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Fact Sheet on Marcus Garvey

Full Name:

Marcus Mosiah Garvey, Jr.

Parents:

  • Malcus ("Marcus") Mosiah Garvey, a mason
  • Sarah Jane Richards, a domestic servant and produce grower

Born:

17 August 1887, at St. Ann's Bay, north coast of Jamaica

Died:

10 June 1940, London, England

Buried:

Marcus Garvey Memorial, National Heroes' Park, Kingston, Jamaica

Citizenship:

  • British colonial subject
  • applied for American citizenship in 1921

Education:

  • Standard 6, Church of England school, Jamaica
  • audited courses, Birkbeck College, London, 1914

Employment:

  • printer
  • journalist
  • publisher

Marriages:

  • Amy Ashwood (1897--1969), co-founder of the UNIA in Jamaica, journalist, feminist, playwright, business manager of UNIA offices in Harlem, 1919 (married to Garvey 1919--1922)
  • Amy Jacques (1896--1973), legal assistant in Jamaica before migrating to U.S., where she became business manager and personal secretary to Garvey in 1920, associate editor of the Negro World 1924--1927, and Garvey's unofficial representative during his incarceration in 1925--1927, becomes main propagandist of the Garvey movement with Philosophy and Opinions, published in 2 volumes, 1923, 1925 (married to Garvey 1922--1940)

Children:

  • Marcus Garvey Jr. (1931--)
  • Julius Winston Garvey (1933--)
  • both by Amy Jacques; both born in Jamaica, now U.S. residents

Countries of residence:

  • Jamaica, 1887--1910
  • Panama, 1910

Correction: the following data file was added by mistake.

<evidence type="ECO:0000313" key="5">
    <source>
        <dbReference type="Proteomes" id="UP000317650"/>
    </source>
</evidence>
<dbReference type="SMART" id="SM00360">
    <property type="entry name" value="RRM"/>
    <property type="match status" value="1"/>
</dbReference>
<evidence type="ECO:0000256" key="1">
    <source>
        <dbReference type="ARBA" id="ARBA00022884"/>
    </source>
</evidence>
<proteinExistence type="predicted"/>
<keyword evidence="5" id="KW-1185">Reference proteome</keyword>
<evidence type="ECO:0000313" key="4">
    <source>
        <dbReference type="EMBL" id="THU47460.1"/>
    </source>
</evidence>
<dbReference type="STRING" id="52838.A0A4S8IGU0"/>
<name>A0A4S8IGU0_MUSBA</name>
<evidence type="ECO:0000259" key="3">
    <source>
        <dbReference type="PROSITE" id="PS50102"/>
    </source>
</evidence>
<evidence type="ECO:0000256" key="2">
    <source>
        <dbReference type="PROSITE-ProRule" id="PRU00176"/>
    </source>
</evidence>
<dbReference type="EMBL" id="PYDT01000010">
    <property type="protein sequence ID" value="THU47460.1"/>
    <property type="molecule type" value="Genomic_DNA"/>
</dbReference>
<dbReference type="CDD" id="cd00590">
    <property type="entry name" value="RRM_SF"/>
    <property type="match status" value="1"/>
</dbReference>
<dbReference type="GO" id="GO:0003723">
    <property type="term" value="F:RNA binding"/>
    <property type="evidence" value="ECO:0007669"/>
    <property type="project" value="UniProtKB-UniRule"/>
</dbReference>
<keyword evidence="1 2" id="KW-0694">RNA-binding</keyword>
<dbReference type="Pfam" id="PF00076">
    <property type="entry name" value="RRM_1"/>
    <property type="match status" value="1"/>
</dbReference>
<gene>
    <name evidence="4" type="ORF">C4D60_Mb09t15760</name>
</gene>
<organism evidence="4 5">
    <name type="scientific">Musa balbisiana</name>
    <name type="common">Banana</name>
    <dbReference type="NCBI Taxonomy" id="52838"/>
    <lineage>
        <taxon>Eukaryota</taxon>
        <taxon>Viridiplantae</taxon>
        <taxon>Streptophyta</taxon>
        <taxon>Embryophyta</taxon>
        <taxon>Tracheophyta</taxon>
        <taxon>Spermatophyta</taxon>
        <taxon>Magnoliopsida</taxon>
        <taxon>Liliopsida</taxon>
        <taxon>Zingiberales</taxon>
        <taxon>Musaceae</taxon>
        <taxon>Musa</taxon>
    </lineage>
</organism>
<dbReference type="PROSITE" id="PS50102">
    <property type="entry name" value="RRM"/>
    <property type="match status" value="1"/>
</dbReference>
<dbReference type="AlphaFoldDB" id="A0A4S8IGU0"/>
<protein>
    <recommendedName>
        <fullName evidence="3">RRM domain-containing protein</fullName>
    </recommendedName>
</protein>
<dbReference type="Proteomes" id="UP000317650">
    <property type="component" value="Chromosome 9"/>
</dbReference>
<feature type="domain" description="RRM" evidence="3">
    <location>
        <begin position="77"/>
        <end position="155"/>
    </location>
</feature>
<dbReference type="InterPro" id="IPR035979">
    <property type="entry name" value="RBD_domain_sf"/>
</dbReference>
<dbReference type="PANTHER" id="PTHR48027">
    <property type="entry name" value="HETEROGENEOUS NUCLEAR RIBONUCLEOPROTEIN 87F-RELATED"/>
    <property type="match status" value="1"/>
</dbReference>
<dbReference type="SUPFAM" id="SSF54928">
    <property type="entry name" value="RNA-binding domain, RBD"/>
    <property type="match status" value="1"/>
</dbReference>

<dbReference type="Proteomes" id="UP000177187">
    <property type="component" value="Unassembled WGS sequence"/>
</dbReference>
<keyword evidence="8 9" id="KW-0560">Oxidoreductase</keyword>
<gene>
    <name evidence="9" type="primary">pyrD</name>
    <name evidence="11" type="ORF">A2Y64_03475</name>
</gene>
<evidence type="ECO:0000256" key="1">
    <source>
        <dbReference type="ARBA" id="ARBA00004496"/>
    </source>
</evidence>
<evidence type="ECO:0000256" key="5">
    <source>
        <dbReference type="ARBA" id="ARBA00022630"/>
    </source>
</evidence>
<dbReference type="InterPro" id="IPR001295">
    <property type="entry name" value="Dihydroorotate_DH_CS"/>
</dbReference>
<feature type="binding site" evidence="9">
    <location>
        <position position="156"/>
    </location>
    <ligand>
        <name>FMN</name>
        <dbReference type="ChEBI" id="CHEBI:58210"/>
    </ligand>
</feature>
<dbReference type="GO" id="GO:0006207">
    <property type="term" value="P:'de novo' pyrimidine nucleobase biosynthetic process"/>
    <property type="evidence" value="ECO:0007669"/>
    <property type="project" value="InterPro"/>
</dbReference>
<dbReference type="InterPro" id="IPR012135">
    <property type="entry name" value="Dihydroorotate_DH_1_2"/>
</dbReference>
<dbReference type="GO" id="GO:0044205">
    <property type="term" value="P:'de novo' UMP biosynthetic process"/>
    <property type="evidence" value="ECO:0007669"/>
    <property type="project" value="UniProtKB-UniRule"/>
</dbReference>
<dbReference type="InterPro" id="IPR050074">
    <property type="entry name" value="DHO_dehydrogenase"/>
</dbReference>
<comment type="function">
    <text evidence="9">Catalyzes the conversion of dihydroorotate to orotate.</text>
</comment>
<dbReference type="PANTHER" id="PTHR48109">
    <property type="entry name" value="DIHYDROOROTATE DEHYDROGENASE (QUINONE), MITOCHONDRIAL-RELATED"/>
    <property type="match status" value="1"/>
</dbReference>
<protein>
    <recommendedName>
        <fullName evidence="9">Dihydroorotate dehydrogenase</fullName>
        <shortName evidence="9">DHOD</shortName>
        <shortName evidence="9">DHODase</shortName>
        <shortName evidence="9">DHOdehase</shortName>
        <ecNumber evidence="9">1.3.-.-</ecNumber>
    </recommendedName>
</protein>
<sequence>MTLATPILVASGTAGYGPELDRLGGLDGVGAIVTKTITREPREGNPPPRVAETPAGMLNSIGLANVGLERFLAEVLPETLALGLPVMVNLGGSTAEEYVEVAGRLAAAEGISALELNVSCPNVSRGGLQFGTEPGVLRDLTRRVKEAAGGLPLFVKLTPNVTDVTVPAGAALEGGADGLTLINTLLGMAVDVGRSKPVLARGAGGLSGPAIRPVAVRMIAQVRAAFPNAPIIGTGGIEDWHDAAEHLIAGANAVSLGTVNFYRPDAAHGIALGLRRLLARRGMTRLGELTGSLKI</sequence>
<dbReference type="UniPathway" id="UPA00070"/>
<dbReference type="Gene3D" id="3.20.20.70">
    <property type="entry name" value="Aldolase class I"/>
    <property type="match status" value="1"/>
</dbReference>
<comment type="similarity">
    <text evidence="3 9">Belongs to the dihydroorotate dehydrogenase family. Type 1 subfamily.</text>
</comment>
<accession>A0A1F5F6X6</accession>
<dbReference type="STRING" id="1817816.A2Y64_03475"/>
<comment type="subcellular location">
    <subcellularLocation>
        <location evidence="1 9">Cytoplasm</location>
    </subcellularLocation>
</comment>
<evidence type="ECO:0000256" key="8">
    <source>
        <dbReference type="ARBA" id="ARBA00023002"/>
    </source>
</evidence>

• Costa Rica, 1911
  • Jamaica, 1912
  • England, 1912--1914
  • Jamaica, 1914--1916
  • United States, 1916--1927
  • Jamaica, 1927--1935
  • United Kingdom, 1935--1940

Universal Negro Improvement Association (UNIA) Career:

  • founds UNIA in Jamaica, July 1914
  • forms branch in New York City, May 1916 (January 1918?)
  • incorporates movement in New York state, June 1918
  • starts Negro World newspaper, August 1918
  • starts Black Star Line shipping company, 1919
  • starts Negro Factories Corp., 1920
  • announces Liberian Colonization Plan, 1920
  • sends first delegation to Monrovia, Liberia, 1921
  • makes organizational tour of Caribbean and Central America, 1921
  • arrested and indicted on Mail Fraud Charges, 1922
  • meets with Acting Imperial Wizard of the Ku Klux Klan, causing backlash of opposition from other black leaders, 1922
  • second UNIA delegation sent to Liberia, 1923
  • starts Black Cross Navigation and Trading Co. to replace defunct Black Star Line;
  • UNIA purchases Smallwood-Corey School ("Liberty University") in Claremont, Virginia
  • tours Europe, 1928
  • becomes proprietor of Edelweiss Park, a social center for blacks in Kingston
  • tries to establish political career in Jamaica
  • begins publishing the Blackman, 1929
  • begins publishing the New Jamaican
  • begins publishing the Black Man, 1933
  • bankrupt, announces move to London, 1934
  • teaches School of Arican Philosophy to UNIA leaders in Toronto, 1937
  • cerebral hemorrhage, January 1940
  • dies 10 June 1940
  • James Stewart elected UNIA president, August 1940
  • headquarters of UNIA moved to Cleveland, Ohio

Mail Fraud Trial:

  • Begins May 1923
  • convicted June 1923
  • appeal denied February 1925

Imprisonment:

February 1925--November 1927, federal penitentiary, Atlanta, Georgia

Deportation:

December 1927
Copyright © 1995-2014 The Marcus Garvey and UNIA Papers Project, UCLA